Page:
The Server Broker section of vRealize Automation 8 contains the items that your consumers will interact with the most – the Catalog, and the Deployments tab where they can review the status of their requests. It also has some administration areas, such as Content & Policies and Infrastructure
The Infrastructure tab under Server Broker contains an abbreviated set of the options that are available under Cloud Assembly. Specifically, these items are Projects, Cloud Zones, Cloud Accounts and Integrations. All of these items function as like their counterparts in the Infrastructure area of Cloud Assembly.
Content & Policies
The first 3 items under this are relate to getting content available in the Catalog. The others relate to polices and notifications.
Content Sources allow the defining of sources for blueprints and other items. When adding a new Content Source, a number of items are available.
Each option will slightly alter the rest of the form. For example, selecting the AWS CloudFormation Template option will bring up fields relating to bucket policies. This process of adding Content Sources could be similar to publishing a blueprint in version 7.
Following this importing process, a blueprint can then be shared to other users. This process happens under the Content Sharing menu item. A Project is selected, then the items from that project.
At this point, the shared item is available in the Catalog. The Content menu item lists all the imported blueprints and templates. From here it’s possible to also create a custom icon or form for the item.
The Policies menu item has 2 sub-items – Definitions and Enforcement. The Quickstart process creates a policy item that controls the lease period of systems provisioned in that Project. At the time of writing, there are two policy types that can be defined – Lease Policies for controlling lease periods on provisioned items and Day 2 Actions Policy which controls what Day 2 Actions users can perform.
Lease Policies can be scoped to the Organisation or Projects. The area of effect can be further narrowed using Deployment Criteria. Using the criteria, it’s possible to limit the Policy to a particular blueprint ID. Interestingly, it’s not possible to use tags as part of the Criteria.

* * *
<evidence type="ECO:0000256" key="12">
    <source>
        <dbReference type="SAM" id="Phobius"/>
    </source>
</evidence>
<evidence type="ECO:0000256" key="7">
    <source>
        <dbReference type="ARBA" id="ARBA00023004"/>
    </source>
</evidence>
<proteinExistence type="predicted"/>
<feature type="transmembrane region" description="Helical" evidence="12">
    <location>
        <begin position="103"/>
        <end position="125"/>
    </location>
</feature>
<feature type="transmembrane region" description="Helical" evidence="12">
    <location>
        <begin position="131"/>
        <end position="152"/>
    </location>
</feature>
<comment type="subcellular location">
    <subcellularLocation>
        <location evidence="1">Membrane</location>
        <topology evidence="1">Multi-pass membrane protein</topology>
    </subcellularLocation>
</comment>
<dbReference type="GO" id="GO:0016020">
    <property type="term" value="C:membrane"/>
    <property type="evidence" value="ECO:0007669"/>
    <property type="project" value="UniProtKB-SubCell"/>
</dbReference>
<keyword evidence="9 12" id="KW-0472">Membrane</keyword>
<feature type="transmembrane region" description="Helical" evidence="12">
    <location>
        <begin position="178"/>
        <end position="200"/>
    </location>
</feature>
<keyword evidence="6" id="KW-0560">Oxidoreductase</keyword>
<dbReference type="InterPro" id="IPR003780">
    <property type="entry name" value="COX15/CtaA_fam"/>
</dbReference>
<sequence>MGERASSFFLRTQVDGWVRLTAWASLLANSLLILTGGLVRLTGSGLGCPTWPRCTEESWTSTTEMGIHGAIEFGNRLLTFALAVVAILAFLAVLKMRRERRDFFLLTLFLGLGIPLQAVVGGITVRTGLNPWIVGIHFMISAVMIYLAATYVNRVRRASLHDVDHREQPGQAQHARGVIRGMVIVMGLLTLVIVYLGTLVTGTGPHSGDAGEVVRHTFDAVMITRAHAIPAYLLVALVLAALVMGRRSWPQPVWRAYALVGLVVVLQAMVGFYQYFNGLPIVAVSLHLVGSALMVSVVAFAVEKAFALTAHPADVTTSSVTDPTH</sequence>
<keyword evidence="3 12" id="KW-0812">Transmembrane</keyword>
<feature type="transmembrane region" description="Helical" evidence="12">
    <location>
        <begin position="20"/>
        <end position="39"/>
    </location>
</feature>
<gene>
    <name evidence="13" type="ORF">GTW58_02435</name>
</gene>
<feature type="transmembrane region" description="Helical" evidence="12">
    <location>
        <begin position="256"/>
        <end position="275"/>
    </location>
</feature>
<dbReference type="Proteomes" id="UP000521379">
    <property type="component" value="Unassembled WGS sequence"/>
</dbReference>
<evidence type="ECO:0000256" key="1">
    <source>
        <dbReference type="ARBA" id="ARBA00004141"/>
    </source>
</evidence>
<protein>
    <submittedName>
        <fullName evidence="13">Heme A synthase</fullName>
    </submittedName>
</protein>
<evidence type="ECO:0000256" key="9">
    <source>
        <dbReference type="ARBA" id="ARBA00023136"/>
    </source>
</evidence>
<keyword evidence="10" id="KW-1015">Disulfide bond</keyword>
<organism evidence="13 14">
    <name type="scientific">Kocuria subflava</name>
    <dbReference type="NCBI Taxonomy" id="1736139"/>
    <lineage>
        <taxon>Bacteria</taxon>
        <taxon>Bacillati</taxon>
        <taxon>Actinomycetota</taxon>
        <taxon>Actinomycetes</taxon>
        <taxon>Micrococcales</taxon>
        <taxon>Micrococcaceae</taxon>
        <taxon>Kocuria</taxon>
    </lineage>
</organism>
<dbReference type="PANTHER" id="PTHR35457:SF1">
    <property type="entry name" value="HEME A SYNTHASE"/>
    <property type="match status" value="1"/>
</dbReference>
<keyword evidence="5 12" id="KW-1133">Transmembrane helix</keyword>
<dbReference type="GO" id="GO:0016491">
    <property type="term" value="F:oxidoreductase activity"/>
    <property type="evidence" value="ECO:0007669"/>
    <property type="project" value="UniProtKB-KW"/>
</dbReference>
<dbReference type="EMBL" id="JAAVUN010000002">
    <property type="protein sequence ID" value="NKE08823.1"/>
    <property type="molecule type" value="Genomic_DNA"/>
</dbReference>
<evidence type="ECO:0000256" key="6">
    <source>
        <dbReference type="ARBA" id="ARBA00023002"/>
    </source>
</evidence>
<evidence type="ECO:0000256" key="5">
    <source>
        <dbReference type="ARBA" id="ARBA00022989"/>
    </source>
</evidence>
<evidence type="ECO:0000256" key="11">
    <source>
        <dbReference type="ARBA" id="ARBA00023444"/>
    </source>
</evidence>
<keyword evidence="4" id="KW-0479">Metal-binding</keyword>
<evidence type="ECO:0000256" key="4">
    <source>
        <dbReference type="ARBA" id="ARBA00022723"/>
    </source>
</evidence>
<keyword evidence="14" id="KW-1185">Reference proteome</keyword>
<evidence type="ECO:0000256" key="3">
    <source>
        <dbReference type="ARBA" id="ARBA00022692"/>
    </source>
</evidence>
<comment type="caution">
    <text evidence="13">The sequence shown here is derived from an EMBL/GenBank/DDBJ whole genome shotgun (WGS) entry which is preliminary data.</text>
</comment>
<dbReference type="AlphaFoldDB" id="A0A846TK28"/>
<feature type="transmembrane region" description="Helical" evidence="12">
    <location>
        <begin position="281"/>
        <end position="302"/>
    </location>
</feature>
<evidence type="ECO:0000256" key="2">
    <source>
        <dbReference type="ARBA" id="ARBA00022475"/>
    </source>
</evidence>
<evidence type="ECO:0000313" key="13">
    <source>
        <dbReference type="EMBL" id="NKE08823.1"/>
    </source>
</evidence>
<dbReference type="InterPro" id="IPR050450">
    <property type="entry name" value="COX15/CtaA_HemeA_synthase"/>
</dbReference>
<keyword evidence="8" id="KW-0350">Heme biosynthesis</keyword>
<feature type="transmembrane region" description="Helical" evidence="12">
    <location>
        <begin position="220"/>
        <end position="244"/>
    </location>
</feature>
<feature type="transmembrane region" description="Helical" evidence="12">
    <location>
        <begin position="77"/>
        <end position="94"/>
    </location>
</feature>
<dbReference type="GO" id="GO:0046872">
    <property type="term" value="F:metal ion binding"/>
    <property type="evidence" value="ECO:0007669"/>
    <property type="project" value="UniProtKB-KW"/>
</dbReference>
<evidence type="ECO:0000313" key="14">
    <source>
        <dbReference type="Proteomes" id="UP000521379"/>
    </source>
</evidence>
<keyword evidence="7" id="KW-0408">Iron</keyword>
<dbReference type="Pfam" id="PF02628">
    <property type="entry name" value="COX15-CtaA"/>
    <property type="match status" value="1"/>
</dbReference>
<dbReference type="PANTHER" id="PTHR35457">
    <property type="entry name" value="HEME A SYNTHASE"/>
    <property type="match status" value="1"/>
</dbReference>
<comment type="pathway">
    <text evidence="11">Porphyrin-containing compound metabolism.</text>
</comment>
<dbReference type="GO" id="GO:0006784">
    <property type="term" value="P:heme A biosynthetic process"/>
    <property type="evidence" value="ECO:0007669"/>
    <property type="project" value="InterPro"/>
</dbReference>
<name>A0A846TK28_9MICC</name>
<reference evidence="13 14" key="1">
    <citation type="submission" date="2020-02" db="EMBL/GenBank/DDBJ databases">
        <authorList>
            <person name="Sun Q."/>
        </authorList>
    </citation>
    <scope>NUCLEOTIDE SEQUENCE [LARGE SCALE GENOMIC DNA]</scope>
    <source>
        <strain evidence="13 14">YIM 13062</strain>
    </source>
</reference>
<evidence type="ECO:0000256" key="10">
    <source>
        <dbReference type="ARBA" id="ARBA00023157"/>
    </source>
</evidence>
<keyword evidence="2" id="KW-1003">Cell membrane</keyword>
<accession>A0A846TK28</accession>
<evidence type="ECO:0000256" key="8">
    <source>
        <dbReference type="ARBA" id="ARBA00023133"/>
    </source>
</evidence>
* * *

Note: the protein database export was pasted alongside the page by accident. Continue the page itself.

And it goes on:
The Enforcement menu item shows an audit log of policies that have been applied. Day 2 Action Policies are similar in terms of the request form.
The Catalog look and feel is very similar to the new UI that was introduced in vRealize Automation 7.6, with large tiles for each catalog item.
Submitting a request will direct the UI to the Deployments tab with the deployment progress shown.
The Deployments tab in vRA 8 follows the same design used in 7.6. When a Deployment is finished, it’s possible to see some surface information about the items within, like power state and IP address. The Actions available on a Deployment are relatively standard. The “Update” item appears to replace the “Reconfigure” item in version 7.
Running the Update Action allows the user to change the Deployment based on the input items available. Clicking Next in the wizard for the Update Action will show a “Plan” (very similar to the output of Terraform’s plan command) which lists what will be added, removed or changed.
It’s possible to drill down into the Deployment and select individual deployed items. At this point, the Day 2 Actions of those items are available. The available options change slightly depending on the object. For example, snapshot-related actions (ie. Create Snapshot) are only available if the item is a virtual machine on vSphere or Google Cloud Platform.
The Service Broker area of vRealize Automation 8 seems very slick and functional. The Policies area is a step back from what was in version 7, where there was quite a lot of control that could be exercised over what needed approvals or not. There’s a hint that the Tagging system may be intended as a replacement for that.